New York: The Black Ball Packets Seen Beyond the Fulton Fish Market in 1865
This scene, of New York’s bustling East River waterfront prior to the Civil War, shows the view looking east across Fulton Street from eighteenth century Schermerhorn Row, which is today renovated and predominantly occupied by the South Street Seaport Museum. To the right, the recently completed cast iron edifice of the Fulton Ferry Building on South Street contrasts sharply with the rambling assemblage of Fulton Fish Market stalls. Necessary expansion of these structures forced the addition of roofed-in extensions less than halving the width of busy South Street.
Not long after the date of this painting a major new brick building was constructed in place of the long low row of fish stalls that in 1865 offered the viewer such a fine sight of Pier 23, the terminus of the fleet of Black Ball Line Packets. The Black Ball Line inaugurated the first scheduled packet service between New York and Liverpool in 1817 and continued a very profitable business in transporting emigrants and English railroad iron until 1878. All ships of this famous line were built in New York on the East River.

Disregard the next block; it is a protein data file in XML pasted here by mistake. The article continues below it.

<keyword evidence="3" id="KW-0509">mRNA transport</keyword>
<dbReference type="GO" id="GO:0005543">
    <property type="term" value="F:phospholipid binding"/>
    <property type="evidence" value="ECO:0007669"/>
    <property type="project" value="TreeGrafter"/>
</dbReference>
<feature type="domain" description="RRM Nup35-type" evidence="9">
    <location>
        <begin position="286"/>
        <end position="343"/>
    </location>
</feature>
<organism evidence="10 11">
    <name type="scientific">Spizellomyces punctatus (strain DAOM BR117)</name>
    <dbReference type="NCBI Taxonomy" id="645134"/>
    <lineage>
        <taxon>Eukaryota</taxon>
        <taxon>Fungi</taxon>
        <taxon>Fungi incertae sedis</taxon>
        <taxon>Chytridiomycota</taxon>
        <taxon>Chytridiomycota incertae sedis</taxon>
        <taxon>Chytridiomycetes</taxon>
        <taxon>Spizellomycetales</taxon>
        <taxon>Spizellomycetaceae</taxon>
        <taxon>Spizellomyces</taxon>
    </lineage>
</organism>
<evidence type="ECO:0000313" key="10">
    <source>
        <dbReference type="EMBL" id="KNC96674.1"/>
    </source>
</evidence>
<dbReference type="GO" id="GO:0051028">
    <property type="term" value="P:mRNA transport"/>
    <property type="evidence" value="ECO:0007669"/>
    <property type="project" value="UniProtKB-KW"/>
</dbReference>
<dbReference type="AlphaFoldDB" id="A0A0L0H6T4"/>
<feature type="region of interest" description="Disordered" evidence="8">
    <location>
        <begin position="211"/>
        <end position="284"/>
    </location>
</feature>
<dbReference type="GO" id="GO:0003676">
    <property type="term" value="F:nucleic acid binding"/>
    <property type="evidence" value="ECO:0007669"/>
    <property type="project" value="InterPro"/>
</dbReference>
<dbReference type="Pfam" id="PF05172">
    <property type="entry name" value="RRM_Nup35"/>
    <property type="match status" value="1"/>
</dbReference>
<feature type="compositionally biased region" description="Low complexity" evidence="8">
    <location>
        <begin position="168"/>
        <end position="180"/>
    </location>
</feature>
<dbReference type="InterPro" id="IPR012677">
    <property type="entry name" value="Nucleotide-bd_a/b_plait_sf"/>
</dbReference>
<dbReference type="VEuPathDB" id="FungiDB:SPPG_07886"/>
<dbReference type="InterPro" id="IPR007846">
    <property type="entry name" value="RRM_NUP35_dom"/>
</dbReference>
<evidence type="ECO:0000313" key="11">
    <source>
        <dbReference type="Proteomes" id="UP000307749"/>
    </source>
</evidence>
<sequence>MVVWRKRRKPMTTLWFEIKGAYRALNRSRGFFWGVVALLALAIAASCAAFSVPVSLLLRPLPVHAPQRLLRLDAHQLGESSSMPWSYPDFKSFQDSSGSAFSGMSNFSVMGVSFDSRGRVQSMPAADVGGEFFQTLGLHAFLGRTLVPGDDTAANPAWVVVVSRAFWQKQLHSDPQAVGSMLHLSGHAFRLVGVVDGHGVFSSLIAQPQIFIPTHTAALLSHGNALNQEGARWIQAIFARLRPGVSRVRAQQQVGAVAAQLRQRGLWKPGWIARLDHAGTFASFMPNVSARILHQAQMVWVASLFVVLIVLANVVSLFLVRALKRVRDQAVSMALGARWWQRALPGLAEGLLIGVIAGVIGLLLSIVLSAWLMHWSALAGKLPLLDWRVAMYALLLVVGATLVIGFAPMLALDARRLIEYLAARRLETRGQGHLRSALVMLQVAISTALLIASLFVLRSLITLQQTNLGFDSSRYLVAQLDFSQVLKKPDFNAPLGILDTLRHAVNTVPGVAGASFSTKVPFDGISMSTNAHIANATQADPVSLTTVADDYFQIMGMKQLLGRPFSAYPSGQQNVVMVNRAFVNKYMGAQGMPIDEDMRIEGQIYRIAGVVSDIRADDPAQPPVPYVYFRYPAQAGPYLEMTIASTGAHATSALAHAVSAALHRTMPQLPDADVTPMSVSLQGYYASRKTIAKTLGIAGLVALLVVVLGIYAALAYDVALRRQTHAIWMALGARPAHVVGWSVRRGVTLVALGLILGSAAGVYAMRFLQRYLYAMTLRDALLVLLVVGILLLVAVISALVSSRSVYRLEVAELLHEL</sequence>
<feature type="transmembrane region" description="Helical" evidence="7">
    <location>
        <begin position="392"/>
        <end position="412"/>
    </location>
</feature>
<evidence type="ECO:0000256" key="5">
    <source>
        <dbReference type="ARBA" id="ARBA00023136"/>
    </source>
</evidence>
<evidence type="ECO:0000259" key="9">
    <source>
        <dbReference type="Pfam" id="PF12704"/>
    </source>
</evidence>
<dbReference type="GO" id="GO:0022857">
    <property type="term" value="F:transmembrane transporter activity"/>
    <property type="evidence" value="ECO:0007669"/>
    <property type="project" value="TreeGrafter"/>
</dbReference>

The scene is cast on a moonlight evening as latecomers transact their business with the one market fishmonger still open.